Michelago landscape shows one of Lambert’s favourite places, where he painted several landscapes, including The squatter’s daughter (cat.94). He described the landscape in a poem:
The sun is down and ‘Micalago’ is at rest
Like Chinese silk of faded gold, the grass and all the hills like breasts of turtle-doves ...
my soul could find a home ’midst blades of grass
And get its music from the whispering trees ...
These pleasant little hills that lure us on
To ride and ride until we reach beyond.
In this landscape Lambert depicted the gentle undulating Monaro country. He focused on form and pattern, emphasising the rhythmical sweep of the rolling hills and valleys and the pattern of the vegetation dotting the middle distance.
He probably painted this small panel out of doors, but eliminated aspects of the scene to fit his final composition. The cloudy sky possibly suggests impending rain.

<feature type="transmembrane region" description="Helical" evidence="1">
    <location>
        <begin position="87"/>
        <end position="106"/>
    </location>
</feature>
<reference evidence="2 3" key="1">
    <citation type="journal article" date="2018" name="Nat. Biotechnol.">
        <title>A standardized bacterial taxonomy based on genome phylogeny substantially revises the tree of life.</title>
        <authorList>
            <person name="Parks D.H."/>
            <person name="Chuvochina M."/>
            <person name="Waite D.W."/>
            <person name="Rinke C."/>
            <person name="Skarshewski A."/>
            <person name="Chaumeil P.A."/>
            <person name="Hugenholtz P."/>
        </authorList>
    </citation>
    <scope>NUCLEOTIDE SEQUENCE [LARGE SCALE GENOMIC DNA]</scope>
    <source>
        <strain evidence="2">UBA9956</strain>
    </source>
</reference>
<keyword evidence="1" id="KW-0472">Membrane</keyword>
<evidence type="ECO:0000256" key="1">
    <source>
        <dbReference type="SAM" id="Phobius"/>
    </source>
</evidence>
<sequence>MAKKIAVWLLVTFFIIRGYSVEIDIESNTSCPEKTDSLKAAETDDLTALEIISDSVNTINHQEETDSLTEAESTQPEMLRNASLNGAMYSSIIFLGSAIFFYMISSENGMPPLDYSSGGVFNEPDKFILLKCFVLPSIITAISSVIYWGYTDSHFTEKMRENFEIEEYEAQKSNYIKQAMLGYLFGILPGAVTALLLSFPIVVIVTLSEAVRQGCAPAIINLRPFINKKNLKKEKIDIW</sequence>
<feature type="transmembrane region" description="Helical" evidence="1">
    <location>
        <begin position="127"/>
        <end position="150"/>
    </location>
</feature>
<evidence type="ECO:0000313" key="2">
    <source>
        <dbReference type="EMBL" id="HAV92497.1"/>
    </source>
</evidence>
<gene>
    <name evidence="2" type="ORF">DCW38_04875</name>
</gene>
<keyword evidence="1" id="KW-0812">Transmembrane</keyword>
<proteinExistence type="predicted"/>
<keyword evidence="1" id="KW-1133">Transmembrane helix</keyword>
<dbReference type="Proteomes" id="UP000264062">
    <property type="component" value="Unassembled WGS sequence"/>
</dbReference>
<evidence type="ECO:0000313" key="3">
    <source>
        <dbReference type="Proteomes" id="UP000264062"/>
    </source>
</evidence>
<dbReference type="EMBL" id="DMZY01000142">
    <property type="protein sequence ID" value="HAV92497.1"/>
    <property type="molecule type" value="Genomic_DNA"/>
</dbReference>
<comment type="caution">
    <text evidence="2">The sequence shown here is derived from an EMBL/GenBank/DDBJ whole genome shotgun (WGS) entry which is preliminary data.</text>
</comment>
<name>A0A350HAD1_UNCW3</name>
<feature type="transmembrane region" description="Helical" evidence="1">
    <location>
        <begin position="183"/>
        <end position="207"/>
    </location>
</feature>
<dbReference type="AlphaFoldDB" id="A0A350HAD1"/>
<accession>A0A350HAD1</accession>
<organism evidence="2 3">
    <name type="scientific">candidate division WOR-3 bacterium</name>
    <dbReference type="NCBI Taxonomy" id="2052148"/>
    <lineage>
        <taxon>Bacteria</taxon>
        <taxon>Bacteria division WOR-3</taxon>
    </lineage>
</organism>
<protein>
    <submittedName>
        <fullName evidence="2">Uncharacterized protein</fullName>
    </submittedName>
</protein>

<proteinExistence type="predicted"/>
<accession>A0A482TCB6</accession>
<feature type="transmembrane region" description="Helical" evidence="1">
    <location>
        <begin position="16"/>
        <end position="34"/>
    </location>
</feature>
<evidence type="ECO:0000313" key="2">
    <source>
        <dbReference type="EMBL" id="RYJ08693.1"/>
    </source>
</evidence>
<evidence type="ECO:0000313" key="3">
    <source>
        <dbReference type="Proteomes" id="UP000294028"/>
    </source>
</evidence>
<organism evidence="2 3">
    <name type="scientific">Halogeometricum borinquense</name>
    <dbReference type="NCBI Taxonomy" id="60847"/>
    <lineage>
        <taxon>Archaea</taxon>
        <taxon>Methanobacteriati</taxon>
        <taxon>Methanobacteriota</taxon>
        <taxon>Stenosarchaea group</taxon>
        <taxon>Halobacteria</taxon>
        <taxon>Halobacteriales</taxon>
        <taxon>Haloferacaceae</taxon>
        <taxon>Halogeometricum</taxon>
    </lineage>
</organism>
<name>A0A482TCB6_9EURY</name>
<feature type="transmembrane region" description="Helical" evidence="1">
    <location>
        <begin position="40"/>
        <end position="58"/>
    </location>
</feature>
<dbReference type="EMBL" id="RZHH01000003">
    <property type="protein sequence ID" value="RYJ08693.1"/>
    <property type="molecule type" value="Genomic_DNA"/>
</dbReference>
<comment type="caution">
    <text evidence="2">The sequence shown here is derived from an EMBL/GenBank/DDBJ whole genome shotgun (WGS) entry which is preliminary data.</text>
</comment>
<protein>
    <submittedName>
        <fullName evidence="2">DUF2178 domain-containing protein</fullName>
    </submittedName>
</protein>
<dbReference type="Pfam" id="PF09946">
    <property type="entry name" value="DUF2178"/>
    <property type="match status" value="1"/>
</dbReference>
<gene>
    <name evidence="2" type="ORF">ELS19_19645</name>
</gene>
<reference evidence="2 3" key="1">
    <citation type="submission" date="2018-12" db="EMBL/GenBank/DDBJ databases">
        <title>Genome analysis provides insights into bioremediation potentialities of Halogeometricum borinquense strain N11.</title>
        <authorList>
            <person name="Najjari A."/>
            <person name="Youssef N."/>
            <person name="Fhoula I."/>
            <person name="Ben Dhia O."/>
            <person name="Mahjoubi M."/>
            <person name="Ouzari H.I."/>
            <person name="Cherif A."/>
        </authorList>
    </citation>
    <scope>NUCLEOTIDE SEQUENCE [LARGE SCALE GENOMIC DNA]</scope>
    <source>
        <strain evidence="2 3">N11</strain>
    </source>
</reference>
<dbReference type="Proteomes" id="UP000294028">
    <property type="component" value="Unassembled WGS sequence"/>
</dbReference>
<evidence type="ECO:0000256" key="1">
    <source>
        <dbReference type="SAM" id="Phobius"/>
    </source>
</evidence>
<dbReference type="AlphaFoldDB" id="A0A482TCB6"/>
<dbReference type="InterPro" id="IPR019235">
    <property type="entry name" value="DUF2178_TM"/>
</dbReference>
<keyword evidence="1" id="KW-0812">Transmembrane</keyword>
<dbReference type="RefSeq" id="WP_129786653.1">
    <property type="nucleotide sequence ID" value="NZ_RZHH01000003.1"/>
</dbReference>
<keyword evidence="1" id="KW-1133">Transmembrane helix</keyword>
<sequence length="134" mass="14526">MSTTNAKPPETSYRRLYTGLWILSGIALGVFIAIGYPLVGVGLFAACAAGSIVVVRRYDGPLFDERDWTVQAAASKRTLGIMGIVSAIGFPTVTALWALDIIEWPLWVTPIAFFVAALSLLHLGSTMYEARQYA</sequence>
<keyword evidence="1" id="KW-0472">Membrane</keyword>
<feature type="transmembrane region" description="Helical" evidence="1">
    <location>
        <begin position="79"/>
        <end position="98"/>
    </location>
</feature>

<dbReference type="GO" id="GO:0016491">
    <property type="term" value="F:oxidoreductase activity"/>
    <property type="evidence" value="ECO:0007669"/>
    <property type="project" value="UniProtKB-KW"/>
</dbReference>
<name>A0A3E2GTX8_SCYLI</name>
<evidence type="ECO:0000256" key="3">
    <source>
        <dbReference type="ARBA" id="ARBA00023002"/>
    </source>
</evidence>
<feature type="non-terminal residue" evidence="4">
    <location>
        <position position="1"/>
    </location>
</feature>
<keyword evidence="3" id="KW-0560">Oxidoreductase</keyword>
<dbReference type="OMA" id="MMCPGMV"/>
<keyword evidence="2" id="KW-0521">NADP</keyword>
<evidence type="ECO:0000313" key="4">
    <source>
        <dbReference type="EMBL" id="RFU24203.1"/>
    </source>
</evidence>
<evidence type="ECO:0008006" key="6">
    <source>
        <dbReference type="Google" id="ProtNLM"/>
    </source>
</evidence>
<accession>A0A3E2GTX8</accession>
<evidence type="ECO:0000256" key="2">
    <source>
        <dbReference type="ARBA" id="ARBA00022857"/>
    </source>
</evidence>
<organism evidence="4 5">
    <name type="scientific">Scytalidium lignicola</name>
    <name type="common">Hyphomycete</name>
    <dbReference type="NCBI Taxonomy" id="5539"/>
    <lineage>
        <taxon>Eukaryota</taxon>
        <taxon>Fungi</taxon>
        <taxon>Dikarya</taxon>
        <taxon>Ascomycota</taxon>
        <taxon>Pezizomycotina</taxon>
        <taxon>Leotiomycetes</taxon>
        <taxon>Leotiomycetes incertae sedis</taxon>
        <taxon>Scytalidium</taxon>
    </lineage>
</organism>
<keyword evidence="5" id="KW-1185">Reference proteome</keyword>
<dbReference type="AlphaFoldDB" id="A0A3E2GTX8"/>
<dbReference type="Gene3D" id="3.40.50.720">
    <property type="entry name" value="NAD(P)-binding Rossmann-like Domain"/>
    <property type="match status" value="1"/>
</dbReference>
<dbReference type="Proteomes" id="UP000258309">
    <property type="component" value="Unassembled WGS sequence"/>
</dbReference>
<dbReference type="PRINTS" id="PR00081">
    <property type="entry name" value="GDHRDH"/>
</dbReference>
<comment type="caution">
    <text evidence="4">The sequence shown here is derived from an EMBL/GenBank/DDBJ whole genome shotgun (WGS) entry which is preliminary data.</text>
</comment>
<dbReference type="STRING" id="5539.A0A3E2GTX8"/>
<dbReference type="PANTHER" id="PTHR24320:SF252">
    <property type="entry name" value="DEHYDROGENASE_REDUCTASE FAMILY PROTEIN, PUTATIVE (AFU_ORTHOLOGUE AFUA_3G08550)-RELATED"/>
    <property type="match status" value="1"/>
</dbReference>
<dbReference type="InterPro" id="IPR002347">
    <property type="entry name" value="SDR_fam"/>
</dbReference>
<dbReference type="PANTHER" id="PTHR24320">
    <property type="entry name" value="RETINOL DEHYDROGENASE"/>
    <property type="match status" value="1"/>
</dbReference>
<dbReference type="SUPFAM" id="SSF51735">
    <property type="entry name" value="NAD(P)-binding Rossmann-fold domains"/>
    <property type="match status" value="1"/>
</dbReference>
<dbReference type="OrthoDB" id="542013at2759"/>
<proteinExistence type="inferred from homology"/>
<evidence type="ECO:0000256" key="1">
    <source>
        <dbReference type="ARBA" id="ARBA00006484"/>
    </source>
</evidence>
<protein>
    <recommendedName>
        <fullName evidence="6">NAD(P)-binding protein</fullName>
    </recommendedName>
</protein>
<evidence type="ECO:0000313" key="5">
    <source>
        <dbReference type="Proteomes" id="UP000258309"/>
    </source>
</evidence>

In painting this landscape Lambert may also have thought back to the work of earlier artists. He commented in 1927 that ‘when I am fortunate enough to give some time to the representation of the landscape of the Monaro I cannot help thanking the fate that brought me into touch with Persian, Chinese and Italian landscape painting’ (ML MSS 97/8, item 5).
Lambert had met Major General Sir Granville Ryrie in 1918, while serving as an official war artist in Palestine during the First World War. Following his return to Australia in 1921, he first visited the Ryrie property Micalago (at Michelago on the road from Canberra to Cooma) in January 1922, and became a regular visitor there over the following years.